The membership of the commission was developed to ensure representation from city and county partners directly involved in the criminal justice system and those who come in contact with it. In addition to this practical and service experience the commission includes experts in sentencing and statistical analysis. These are essential components to the commission membership and will contribute to the development of sustainable improvements to our sentencing practices. While this membership will serve as a core of the Sentencing Commission’s work we will invite broader participation to present to and inform the proceedings of the commission.
Appointing Authority & Qualifications Necessary
|Agencies & Bodies
|District Attorneys' Office
||George Gascón, District Attorney
||Jeff Adachi, Public Defender
||Wendy Still, Adult Probation Chief
||Allen Nance, Juvenile Probation Chief
||Ross Mirkarimi, Sheriff
||Greg Suhr, Police Chief
|Department of Public Health
||Barbara Garcia, Director
||Karen Roye, Director Child Support Services
||Cynthia Ming-mei Lee, Presiding Judge
|Member of a nonprofit org
serving victims chosen by the
Family Violence Council
Bay Area Legal Aid
|Member of non-profit org
working with ex-offenders chosen by
the Reentry Council
Sentencing Services Program Director
Center on Juvenile and Criminal Justice
|Sentencing Expert chosen by
the Board of Supervisors
Senior Staff Attorney
Drug Policy Alliance
|Academic Researcher with
expertise in data analysis appointed
by the Mayor
|Steven Raphael PhD
Goldman School of Public Policy
University of California Berkeley
The Sentencing Commission has held three meetings since formation. Full agendas and meeting minutes are available at http://www.sfdistrictattorney.org/. Meeting dates and key activities are provided below.
August 8, 2012
December 12, 2012
- Adopted Sentencing Commission By-Laws
- Reviewed Mission, Powers and Duties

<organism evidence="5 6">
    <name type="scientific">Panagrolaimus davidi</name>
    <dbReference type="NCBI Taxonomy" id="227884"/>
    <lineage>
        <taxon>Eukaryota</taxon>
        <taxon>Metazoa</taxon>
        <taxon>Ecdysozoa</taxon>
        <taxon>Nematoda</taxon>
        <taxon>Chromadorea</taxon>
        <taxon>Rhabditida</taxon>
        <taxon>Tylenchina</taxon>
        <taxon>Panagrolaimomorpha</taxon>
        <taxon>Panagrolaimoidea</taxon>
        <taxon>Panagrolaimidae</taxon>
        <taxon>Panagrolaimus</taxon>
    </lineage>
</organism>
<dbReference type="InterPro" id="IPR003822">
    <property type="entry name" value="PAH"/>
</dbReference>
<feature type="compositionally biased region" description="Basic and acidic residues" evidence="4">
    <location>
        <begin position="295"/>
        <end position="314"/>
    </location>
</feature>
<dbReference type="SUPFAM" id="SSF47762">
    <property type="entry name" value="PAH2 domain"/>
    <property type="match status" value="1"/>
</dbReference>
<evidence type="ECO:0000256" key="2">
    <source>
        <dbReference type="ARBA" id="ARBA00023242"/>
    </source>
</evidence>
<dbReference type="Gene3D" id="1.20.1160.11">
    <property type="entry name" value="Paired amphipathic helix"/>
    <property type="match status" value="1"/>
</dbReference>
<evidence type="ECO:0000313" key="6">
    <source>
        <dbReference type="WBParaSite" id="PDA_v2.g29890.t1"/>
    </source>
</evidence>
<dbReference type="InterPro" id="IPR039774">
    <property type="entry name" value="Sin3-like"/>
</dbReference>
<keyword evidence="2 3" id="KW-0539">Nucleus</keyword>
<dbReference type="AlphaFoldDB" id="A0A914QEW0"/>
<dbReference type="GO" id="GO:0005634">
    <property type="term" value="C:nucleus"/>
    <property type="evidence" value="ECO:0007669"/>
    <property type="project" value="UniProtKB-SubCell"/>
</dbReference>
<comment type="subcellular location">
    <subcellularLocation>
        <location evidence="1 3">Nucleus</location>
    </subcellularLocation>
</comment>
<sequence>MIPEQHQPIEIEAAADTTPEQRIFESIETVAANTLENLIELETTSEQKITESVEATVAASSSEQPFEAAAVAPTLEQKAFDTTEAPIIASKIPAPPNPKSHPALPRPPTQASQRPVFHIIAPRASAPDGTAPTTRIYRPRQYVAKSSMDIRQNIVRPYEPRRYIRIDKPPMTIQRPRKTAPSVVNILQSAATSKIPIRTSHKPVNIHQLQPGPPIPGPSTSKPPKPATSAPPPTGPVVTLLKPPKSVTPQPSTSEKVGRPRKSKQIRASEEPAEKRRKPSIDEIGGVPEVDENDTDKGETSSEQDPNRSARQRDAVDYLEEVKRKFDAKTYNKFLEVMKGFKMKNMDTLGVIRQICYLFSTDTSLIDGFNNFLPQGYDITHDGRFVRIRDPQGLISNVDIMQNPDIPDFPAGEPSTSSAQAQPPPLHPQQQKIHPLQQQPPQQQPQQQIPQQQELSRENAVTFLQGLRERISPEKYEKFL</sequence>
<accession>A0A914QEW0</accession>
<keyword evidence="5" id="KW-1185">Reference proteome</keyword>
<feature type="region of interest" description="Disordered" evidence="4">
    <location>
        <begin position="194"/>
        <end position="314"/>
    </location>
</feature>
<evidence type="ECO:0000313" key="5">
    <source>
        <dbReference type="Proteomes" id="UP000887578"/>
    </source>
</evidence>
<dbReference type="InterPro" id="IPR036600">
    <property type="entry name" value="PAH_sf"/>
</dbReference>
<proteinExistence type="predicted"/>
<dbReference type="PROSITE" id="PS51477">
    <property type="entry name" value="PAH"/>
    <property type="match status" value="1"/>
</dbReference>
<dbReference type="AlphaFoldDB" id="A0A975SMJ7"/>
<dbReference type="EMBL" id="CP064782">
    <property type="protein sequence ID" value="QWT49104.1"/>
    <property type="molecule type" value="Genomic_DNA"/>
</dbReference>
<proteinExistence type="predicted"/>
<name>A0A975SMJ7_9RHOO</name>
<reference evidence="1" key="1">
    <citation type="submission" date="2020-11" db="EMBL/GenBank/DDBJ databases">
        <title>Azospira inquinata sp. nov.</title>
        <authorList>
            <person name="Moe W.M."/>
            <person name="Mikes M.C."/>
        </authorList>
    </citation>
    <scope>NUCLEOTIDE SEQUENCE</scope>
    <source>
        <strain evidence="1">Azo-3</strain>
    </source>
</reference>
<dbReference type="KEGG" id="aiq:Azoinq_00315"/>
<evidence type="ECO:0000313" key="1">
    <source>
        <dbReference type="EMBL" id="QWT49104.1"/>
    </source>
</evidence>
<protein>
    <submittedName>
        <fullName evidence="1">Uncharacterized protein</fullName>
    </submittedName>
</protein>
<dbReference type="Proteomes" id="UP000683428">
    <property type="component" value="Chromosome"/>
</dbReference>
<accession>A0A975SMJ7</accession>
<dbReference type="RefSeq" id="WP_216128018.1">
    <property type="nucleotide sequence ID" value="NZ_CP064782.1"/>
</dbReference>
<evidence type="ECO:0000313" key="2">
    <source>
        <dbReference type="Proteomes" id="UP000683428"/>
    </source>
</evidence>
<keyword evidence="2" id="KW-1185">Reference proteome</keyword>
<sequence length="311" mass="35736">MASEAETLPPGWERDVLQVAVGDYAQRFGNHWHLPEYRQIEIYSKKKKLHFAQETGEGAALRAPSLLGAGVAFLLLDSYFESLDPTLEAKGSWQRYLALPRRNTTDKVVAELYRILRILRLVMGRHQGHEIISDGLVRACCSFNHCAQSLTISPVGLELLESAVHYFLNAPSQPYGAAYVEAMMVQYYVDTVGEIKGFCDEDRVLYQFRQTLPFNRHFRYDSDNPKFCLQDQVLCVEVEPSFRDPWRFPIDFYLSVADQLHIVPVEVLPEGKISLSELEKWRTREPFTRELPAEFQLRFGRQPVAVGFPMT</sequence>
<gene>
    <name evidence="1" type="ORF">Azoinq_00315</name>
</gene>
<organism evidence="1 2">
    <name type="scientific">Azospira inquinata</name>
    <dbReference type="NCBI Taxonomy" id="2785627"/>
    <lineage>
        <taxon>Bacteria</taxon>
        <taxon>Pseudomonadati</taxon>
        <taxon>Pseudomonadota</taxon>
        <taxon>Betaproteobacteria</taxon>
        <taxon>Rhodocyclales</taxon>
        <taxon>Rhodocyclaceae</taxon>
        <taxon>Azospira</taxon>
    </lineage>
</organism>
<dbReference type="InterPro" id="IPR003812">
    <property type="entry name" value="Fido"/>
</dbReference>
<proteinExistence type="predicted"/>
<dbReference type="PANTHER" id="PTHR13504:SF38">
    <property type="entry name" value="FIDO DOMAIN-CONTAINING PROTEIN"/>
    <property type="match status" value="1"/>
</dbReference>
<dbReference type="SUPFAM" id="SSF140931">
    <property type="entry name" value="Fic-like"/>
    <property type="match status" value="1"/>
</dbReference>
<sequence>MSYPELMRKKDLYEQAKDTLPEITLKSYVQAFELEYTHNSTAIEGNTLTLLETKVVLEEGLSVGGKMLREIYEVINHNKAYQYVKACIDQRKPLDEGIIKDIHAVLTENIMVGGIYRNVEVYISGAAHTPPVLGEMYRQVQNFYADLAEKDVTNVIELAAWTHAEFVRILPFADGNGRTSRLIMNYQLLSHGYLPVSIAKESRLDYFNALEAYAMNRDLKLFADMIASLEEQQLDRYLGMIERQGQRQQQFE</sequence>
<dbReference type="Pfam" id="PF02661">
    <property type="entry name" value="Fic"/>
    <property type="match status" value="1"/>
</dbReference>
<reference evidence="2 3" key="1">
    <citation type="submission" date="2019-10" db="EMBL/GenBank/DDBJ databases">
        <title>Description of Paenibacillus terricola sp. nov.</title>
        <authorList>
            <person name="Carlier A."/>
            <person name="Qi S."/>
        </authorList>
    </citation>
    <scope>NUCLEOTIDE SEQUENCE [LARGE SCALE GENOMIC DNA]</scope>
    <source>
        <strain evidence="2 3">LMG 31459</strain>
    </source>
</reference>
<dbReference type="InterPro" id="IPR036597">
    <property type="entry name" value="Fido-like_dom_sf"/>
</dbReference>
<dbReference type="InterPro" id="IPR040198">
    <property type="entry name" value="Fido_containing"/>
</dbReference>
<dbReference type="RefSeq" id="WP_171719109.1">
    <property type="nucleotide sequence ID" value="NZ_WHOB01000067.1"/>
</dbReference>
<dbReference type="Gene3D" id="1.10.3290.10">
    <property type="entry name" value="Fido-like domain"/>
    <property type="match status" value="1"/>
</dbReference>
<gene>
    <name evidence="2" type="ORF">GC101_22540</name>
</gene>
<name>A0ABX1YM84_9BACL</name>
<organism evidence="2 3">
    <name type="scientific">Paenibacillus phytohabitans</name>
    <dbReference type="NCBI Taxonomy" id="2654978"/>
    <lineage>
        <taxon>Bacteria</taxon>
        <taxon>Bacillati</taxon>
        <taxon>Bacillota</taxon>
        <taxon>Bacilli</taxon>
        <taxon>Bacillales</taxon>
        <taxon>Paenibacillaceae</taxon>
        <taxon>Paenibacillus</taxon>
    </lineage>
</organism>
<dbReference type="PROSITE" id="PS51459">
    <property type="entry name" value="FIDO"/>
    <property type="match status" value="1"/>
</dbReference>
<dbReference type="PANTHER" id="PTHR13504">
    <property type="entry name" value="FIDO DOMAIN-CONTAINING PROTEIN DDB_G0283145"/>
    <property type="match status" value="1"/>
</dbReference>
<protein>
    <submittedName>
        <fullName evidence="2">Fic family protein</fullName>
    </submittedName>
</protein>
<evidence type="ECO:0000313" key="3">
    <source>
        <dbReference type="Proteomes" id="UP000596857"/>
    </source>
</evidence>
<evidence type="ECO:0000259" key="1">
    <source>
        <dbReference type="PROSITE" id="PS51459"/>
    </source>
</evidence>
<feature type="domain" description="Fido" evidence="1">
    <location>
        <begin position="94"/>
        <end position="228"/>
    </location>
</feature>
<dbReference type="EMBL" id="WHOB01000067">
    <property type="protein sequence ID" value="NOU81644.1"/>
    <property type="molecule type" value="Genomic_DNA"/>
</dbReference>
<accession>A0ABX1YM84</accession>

- Reviewed Two Year Work Plan Draft
- January 2008- June 2011 Data on Adult Arrest Activity in San Francisco
- Superior Court 1992-2011 Data on Felony Sentencing
- Sentencing Legislation before the California State Legislature 2013 Session
- Juvenile Probation Department 2007-2011 data on referrals and petitions
- Resources for Sentencing Commission research
April 3, 2013
- National Summary of Successful Sentencing Reform
- California Realignment Sentencing Trends
- San Francisco Sentencing Trends
- San Francisco Alternative Sentencing Planner Program
- Current Realignment Research
July 24, 2013
- Earned Compliance Credits
- California Drug Law and Local Practice
- Drug Policy Options
- Seattle based Law Enforcement Assisted Diversion (LEAD) Program
Remaining 2013 Meetings:
October 16, 2013
December 11, 2013
Commitment to Data Analysis
During the August 8, 2012 inaugural meeting of the Sentencing Commission, members unanimously expressed a commitment to use accessible and credible data to drive the decision making and priorities of the Commission’s work. Accessible and credible data not only provides common information for all members to guide prioritization and decision making, it also provides the opportunity to communicate progress and success; and the opportunity to educate the public. As a result of this commitment, the December 12, 2012 meeting of the Sentencing Commission included several presentations on local adult and juvenile sentencing trends, and the April 3, 2013 meeting presentations focused on state and local realignment sentencing and supervision trends.